Would updating your blog content really increase your rankings?

  • Post category:Case studies
  • Reading time:9 min(s) read

Okay, I have really looked forward to sit down and write this article because this is a subject I was really curious to find out.

You properly have seen many SEOs talk about how updating your old content can help with your rankings right? – But what is the logic to that and how might the machine understand text and content when is edited?

That is what we are here to find out.

What are the SEOs saying about updating old content?

To answer the above question why not start with the overall question and make a search for that on Google and see what we will find out:

Let’s start with the featured snippet from our friend Neil Patel.

Okay so in the first post from Neil, he has 14 reasons why it is good to update your content and how you can go about it, here are them all:

1. Improve your click-through rate

2. Fix grammar and spelling mistakes

3. Show Google that your content is fresh

4. Improve your content’s accuracy

5. Improve the freshness of your entire site

6. Show value by removing broken links

7. Link to newer, better resources

8. Include multimedia for better rankings

9. Improve how often Google indexes your site

10. Optimize for the right keywords

11. Share your content and promote it again

12. Fix any issues with recent Google updates

13. Repurpose your content for more backlinks

14. Leverage the value of your old content

So from first sight they all sound like they make sense, right?

However it is not all I would just blindly trust and go and edit my content based on. Mostly because I know that a machine looks a text a bit differently than we humans and in the same sense doesn’t have the same amount of conceptual understanding of text.

Therefore those points I would like to test out would be point 4 and 10.

The reason for this is that those two are directly regarding changing the text and the possibly the context of the page.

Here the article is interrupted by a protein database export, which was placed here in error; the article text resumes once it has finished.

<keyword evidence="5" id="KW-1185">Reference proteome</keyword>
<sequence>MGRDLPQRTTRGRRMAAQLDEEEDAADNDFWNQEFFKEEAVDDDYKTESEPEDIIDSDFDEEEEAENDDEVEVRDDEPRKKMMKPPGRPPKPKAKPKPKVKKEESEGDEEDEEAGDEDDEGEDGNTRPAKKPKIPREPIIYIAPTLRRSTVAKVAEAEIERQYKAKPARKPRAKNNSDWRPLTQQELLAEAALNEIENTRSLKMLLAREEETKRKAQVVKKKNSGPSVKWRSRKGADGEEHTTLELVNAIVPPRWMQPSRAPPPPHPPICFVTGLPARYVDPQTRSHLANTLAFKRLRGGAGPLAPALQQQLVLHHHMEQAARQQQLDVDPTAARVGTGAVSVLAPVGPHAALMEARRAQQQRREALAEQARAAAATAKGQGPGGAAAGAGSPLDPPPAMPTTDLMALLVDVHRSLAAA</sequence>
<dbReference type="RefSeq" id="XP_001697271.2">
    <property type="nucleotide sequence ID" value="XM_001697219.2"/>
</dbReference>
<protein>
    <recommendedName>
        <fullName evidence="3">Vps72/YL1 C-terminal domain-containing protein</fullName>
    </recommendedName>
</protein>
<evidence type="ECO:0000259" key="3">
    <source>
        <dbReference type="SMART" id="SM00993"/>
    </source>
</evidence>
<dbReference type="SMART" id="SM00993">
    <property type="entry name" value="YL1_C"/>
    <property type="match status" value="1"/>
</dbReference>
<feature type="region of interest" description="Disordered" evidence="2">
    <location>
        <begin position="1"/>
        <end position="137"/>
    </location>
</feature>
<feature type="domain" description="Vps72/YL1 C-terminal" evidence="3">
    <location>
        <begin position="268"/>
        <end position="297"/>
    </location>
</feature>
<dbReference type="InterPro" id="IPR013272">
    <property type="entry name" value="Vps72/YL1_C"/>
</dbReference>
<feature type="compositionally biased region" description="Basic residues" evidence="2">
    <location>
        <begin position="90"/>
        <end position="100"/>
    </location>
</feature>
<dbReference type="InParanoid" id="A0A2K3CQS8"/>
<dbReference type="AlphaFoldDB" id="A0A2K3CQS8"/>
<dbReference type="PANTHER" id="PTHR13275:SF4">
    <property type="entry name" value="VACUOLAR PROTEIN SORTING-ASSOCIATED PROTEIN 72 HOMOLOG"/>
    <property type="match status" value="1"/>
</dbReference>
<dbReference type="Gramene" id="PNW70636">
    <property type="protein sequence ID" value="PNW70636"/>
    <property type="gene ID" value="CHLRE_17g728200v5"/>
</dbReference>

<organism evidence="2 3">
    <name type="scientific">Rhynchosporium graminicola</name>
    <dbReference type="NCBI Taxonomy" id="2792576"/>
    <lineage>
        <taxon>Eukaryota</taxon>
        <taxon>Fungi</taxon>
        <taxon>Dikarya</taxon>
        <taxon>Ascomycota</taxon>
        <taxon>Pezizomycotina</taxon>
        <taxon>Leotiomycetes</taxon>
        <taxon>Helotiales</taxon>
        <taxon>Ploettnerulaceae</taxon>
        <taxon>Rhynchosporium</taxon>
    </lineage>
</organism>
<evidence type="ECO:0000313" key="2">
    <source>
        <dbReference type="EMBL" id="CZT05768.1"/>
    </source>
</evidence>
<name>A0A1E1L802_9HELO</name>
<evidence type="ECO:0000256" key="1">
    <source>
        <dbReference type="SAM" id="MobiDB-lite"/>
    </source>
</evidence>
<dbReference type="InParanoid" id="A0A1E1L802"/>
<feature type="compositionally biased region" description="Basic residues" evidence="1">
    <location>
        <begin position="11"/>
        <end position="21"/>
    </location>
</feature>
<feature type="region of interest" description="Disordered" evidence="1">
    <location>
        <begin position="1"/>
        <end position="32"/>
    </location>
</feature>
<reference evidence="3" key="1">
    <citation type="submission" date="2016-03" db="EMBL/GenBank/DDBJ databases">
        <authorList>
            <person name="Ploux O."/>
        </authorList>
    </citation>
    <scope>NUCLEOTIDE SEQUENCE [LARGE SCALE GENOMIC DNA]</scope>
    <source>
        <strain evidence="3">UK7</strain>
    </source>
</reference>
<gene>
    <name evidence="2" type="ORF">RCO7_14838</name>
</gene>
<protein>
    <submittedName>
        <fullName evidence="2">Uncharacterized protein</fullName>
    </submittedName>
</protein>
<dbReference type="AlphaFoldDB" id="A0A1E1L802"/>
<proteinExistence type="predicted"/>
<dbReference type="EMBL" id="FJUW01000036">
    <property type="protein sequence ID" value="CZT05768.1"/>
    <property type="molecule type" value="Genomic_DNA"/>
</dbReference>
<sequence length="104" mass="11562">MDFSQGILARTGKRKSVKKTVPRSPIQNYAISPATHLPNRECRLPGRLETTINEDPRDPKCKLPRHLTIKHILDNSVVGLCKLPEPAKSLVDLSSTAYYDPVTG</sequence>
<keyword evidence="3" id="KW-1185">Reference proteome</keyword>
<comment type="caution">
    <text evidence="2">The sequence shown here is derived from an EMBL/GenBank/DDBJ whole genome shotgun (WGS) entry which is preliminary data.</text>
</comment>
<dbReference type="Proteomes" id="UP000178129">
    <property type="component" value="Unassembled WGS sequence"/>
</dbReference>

His main argument for editing the content is to trigger Google’s freshness signals but could there be a bigger risk in terms of misleading the context of the content to a point where a page’s topical relevance will get diluted and thereby loose some ranks?

Lets find out.

But first lets us take a look at the next article from the above search. This time let’s not take a Neil Patel page (to diverse it a bit) and take the #3 result namely the article from Make Traffic Happen.

Okay, first of all, it must be said that they are a bit biased as they obviously offer courses based on this matter, but let’s take a look anyway.

The funny thing when both scrolling trough Neil Paten and Make Traffic Happens article is that no where are there mentioned that updating your content could have a negative impact on your rankings.

Like, if you change the context completely you could see a direct decrease in your ranking, I mean this warning should at least be there somewhere, right?

Never mind let’s continue.

How does the machine look at content?

So now that we have get a feeling of what others have to say when it comes to updating blog content, lets us take a look at how a machine sees it.

To do so we will use Tabtimize text analysis engine that normally powers our contextual link prospecting tool and the tale of Peter Rabbit as reference text.